Anyone finding a tick on themselves or their pet should carefully remove the tick and take it to their veterinarian or doctor for testing. This can help health officials gain a better insight into the presence of Lyme disease in an area and may aid in influencing health policy. Albertans who suspect they have Lyme disease should contact HealthLink Alberta, at 1-866-408-5465.


{ 2 comments… read them below or add one }

Sherry (email name) February 8, 2013 at 5:44 pm

Hi Justin. Like you, they are going to refuse to treat me for Lyme disease because IGENEX is obviously corrupt. The reason they are corrupt is because nearly every patient who asked to be tested for Lyme came back positive as I did, at least on one of the two Western blots (as well as on two Canadian Elisa tests). Because IGENEX found the results positive they will not recognize it of course.

I find it odd, that in a province that has more MS cases than just about any place in the world, (which usually correlate with Lyme) we also have the lowest rate of Lyme disease. It’s no wonder IGENEX is finding so many Albertans positive! Likely thousands here are contaminated and won’t know it for another 10 years until their blood platelets start falling and falling like mine, and they start experiencing extremely severe muscle spasms and have 100 different symptoms and a few deadly diseases. It bothers me that few people realize it’s worse than syphilis in the fact that it acts the very same way but is the most clever masquerader on earth, so it can take up to 10 or 15 years before most people have it and by then most will have a number of other killer diseases.

This disease is so smart it knows exactly where the lines of the Alberta border are and stops right at those lines, even though it’s the fastest growing infectious disease in the world. Next it will be teaching geography classes to all of us. I’m trying to find the map that showed that. Don’t know whether it was on your site or elsewhere.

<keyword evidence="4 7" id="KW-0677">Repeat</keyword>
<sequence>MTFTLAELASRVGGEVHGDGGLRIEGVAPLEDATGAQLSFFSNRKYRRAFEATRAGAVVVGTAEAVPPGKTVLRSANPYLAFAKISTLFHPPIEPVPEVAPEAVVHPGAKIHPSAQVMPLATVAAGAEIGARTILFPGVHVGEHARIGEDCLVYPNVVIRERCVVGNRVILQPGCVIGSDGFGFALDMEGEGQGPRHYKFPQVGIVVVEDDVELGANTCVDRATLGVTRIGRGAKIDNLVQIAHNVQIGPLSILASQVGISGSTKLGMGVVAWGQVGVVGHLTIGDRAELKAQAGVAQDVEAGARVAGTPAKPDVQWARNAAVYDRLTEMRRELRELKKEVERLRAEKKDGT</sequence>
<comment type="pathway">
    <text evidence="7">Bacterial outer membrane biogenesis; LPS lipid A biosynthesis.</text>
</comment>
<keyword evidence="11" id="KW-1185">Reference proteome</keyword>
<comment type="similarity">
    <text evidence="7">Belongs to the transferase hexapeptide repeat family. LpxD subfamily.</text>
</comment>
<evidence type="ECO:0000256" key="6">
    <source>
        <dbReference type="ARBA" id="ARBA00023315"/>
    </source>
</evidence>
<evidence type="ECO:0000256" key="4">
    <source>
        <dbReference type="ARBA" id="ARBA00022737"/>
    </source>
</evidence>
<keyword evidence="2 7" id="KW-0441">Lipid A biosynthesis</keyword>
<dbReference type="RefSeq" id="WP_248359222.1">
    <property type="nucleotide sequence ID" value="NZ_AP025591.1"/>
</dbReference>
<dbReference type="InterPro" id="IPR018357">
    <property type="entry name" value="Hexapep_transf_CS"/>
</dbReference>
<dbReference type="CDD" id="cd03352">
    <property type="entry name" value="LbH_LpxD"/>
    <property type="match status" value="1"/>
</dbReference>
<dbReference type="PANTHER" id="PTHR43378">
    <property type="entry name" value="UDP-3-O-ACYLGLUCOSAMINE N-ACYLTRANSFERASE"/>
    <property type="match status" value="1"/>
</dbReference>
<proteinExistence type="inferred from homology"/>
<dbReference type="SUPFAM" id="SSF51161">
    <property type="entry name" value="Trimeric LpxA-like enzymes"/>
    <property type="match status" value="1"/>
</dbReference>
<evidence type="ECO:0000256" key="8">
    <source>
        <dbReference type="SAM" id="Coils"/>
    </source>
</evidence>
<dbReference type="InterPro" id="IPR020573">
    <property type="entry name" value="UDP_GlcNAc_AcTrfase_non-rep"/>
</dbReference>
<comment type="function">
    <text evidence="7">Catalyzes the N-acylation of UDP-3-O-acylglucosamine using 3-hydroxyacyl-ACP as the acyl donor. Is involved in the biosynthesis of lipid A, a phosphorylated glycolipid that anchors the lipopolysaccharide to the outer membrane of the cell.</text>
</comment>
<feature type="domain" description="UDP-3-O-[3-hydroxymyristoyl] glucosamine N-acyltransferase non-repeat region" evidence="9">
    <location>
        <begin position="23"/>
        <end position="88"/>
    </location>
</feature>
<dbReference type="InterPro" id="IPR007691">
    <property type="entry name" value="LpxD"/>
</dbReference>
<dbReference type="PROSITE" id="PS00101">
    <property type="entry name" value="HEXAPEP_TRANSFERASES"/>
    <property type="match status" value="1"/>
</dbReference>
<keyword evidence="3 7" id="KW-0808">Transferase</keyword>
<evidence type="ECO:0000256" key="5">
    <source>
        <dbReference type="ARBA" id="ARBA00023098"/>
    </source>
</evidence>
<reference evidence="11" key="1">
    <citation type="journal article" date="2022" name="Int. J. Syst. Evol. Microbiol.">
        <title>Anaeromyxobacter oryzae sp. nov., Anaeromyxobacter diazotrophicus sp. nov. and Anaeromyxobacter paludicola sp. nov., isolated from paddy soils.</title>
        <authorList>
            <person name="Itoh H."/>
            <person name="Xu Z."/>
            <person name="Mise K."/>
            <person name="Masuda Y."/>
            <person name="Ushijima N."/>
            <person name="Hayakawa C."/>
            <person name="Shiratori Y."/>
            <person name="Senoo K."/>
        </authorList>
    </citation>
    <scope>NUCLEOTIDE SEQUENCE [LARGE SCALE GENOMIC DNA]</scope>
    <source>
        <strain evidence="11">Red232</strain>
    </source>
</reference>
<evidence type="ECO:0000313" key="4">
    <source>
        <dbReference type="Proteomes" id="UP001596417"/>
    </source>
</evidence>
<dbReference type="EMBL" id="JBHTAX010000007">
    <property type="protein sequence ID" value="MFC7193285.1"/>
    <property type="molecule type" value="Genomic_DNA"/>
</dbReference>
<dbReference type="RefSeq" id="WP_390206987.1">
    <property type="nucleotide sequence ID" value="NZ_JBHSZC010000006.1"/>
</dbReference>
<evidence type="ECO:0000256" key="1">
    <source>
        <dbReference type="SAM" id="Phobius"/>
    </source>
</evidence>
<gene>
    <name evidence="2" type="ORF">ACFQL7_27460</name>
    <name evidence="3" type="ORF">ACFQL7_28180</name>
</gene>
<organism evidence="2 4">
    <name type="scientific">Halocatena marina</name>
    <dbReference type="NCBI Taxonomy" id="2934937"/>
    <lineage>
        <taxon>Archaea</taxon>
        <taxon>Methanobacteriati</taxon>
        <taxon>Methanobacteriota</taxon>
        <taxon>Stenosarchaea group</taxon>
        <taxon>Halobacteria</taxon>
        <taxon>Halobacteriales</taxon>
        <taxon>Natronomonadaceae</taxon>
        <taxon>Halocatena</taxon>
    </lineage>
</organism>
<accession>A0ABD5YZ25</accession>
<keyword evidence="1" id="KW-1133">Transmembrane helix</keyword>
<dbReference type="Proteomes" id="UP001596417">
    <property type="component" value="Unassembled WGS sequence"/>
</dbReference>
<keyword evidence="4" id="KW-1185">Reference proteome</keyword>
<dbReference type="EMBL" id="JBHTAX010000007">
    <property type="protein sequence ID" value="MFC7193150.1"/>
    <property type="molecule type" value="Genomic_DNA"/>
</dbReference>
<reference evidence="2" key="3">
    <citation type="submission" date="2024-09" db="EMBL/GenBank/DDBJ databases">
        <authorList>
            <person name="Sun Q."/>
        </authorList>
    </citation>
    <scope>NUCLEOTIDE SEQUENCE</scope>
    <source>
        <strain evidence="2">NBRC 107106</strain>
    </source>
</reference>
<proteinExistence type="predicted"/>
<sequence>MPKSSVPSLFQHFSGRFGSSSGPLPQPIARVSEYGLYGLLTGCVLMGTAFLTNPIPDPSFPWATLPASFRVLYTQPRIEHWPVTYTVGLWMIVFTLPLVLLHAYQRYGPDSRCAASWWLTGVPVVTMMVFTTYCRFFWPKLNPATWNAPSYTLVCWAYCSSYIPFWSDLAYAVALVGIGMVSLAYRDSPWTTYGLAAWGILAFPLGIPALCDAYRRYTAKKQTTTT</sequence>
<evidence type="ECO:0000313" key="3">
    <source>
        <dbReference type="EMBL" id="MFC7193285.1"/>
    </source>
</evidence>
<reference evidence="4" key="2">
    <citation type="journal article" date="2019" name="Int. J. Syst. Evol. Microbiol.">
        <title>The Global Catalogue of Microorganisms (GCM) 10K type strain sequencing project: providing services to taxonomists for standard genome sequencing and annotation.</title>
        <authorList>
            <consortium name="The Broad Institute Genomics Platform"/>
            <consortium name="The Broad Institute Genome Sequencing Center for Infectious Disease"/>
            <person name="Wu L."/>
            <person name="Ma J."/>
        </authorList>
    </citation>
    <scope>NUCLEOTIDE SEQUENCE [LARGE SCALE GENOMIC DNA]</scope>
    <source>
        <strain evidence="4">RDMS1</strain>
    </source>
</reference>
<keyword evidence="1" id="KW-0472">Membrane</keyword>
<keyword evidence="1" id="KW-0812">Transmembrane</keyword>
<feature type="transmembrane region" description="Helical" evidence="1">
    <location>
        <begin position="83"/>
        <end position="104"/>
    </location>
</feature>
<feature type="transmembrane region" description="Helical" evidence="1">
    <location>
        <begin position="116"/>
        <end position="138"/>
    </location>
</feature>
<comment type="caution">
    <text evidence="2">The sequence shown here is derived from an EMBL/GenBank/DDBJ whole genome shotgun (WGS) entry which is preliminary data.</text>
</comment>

Also, that HealthLink number you have on your web site – 1-866-408-5465 for HealthLink Alberta — Do you know exactly where that takes you? Does it take you to the same place as (403) 943-LINK except that it’s a toll free number? I don’t know what Health Link would be able to do anyway, except send you to an Infectious Disease specialist who will/did deny Lyme anyway and will refuse to accept any IGENEX results.

I’m so shocked at how little Alberta doctors know about Lyme. Many still spell it LIME, and most don’t know the difference between Borellia, Babesia, and Burgdorferi. In fact, most have never seen an admitted Lyme patient so when one comes forward they are so terrified that they automatically begin to act very strangely, as if the victim had a disease worse than Ebola. No one wants to touch it with a 10-foot pole. I also found it odd that the infectious disease specialist wasn’t even allowed by the Alberta government to see a copy of the Western blot bands. He wasn’t even allowed to send for it. He said I would have to get that from my doctor and of course my doctor said, “Well if they won’t give him a copy why would they give men one?” It was true, what he said. Those are Alberta rules. Only your own doctor can get them. Specialists are kept blind so they will never understand what they are doing.

I find this shocking. I suppose you went through the very same thing. (We have spoken before)

You know, in province that is known to have one of the highest MS cases in the world (which is generally connected with Lyme, it’s not at all suprising that IGENEX finds so many people positive. Albertans could be the world’s greatest spreaders of Lyme, with likey thousands having it and not being diagnosed. How many people here have it now? Three out of over three million, according to our own great testing?

Out of all of that we consider ourselves world experts at treating it — such experts in fact that we can cure it totally with Doxycyline for a couple of weeks. (I think the web page says three but I was told two). You would think people around the world would be flocking her for treatment wouldn’t you, were it not for the fact that most of the world’s experts would agree.

But I guess when we have only about three Lyme cases here, that does make us the experts at determining it. Now who has the most motivation for being corrupt here — Alberta or Igenex? It’s a good thing governments can’t be charged for deliberately killing their own people. They are lucky. Dr. Raj Sherman also realizes how lucky they are, obviously, as well as do the courts who won’t act and insist that the Alberta government have a public health inquiry even though the opposition has demanded it.

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Sherry (email name) February 8, 2013 at 5:47 pm

Sorry, I said “most of the world experts would agree.” Meant disagree.